But how different is the condition of a truly good man, in those trying fituations of life! Religion had gradually prepared his mind for all the events of this inconstant state. It had instructed him in the nature of true happiness. It had early weaned him from an undue love of the world, by discovering to him its vanity, and by setting higher prospects in his view. AMictions do not attack him by surprise, and therefore do not overwhelm him. He was equipped for the storm, as well as the calm, in this dubious navigation of life. Under those conditions he knew hinifelf to be brought hither ; that he was not always to retain the enjoyment of what he loved ; and therefore he is not overcome by disappointment, when that which is mórtal, dies ; when that which is mutable, begins to changg ; and when that which he knew to be transient, passes awala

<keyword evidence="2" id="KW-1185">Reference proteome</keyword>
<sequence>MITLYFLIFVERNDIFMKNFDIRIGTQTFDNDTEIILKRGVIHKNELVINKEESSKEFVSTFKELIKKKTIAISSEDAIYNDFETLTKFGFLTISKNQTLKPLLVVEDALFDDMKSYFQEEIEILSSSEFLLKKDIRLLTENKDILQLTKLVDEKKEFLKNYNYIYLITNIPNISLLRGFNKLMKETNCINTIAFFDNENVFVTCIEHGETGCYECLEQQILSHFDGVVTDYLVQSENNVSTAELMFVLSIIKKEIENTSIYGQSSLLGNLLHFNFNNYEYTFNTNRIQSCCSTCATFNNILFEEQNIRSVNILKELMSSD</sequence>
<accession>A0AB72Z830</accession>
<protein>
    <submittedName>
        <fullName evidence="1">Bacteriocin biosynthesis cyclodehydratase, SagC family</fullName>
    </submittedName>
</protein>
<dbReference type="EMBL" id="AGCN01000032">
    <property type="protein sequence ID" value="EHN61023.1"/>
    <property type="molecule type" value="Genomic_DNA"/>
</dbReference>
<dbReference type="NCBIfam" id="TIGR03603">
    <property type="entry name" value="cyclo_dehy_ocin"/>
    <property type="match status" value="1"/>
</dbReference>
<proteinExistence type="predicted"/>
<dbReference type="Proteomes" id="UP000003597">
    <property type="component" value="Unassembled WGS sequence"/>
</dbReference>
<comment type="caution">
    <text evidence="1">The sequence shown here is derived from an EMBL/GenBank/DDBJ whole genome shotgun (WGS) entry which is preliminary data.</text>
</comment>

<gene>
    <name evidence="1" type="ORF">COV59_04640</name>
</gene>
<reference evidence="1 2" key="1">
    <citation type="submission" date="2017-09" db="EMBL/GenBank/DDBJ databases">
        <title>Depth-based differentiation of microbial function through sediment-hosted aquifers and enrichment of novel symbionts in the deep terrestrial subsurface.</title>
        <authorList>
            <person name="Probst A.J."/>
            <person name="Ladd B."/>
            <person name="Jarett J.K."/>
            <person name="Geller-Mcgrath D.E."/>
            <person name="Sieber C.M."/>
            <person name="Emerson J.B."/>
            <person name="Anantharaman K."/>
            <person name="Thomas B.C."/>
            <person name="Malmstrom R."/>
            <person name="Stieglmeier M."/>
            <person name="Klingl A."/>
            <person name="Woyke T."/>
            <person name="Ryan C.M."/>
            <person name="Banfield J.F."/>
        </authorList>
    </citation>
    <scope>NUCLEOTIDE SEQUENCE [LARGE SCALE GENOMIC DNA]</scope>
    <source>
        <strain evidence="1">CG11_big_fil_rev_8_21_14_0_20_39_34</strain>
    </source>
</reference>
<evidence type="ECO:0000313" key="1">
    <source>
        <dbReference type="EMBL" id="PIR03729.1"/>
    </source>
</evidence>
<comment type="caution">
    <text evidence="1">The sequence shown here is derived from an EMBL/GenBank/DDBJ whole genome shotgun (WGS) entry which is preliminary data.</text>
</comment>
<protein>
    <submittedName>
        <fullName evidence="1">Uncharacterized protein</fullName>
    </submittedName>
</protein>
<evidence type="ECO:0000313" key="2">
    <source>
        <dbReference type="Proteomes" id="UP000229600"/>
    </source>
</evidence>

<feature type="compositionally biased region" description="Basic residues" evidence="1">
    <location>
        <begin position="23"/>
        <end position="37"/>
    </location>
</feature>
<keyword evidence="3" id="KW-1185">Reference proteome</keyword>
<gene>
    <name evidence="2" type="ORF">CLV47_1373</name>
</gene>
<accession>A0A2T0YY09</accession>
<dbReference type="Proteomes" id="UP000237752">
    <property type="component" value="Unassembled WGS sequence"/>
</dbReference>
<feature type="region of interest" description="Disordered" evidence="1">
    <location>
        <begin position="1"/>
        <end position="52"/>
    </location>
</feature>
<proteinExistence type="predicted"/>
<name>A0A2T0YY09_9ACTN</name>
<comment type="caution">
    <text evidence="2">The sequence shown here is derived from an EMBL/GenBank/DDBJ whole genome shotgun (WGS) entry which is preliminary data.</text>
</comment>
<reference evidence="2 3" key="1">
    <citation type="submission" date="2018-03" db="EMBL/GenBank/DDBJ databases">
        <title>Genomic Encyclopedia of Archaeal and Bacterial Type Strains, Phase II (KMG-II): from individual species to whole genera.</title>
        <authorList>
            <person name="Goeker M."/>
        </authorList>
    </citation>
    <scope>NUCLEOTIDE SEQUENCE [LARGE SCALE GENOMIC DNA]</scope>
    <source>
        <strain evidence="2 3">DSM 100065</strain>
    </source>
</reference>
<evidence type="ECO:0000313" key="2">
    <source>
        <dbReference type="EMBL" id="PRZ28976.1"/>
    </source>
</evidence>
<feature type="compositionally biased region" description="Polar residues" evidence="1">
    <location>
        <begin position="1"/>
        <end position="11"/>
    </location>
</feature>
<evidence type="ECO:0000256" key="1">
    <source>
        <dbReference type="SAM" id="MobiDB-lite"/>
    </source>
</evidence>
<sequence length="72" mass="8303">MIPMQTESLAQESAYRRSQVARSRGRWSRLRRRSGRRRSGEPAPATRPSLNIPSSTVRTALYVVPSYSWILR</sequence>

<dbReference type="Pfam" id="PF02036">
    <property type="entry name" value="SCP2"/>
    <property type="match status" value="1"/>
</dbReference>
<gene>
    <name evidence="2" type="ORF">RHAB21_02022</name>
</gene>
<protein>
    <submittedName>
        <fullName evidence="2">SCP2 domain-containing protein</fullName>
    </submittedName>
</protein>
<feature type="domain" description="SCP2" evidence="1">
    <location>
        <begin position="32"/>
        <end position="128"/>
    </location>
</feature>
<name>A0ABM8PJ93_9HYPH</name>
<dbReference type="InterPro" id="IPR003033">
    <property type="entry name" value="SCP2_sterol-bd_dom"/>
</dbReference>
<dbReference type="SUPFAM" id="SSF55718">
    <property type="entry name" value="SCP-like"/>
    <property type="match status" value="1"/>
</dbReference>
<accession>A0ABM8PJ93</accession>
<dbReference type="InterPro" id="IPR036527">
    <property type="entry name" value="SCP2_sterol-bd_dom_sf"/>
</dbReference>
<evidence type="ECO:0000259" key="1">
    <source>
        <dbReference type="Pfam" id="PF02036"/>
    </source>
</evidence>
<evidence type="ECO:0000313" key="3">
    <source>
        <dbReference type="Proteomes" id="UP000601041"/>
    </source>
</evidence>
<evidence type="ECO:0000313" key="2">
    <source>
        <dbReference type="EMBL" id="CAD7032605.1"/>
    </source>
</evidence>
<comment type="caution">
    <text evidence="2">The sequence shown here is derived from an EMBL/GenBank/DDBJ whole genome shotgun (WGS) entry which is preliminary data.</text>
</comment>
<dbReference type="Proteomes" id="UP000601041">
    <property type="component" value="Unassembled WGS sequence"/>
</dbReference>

All the principles which religion teaches, and all the habits which it forms, are favourable to strength of mind. It will be found, that whatever purifies, fortifies also the heart. In the course of living righteously, soberly, and piously,” a good man acquires a fleady and well-governed Spirit. Trained, by divine grace, to enjoy with moderation the advantages of the world, neither lifted up by fuccefs nor enervated by sensuality, he meets the changes in his lot without unmanly dejection. He is inured to temperance and restraint. He has learned firmness and selfcommand. He is accustomed to look up to that Supreme Providence, which difpoles of human affairs, not with reve. rence only, but with truit and hope.

The time of prosperity was to him not merely a season of barren joy, but productive of much useful improvement. He had cultivated his mind. He had stored it with useful knowledge, with good principles, and virtuous dispositions.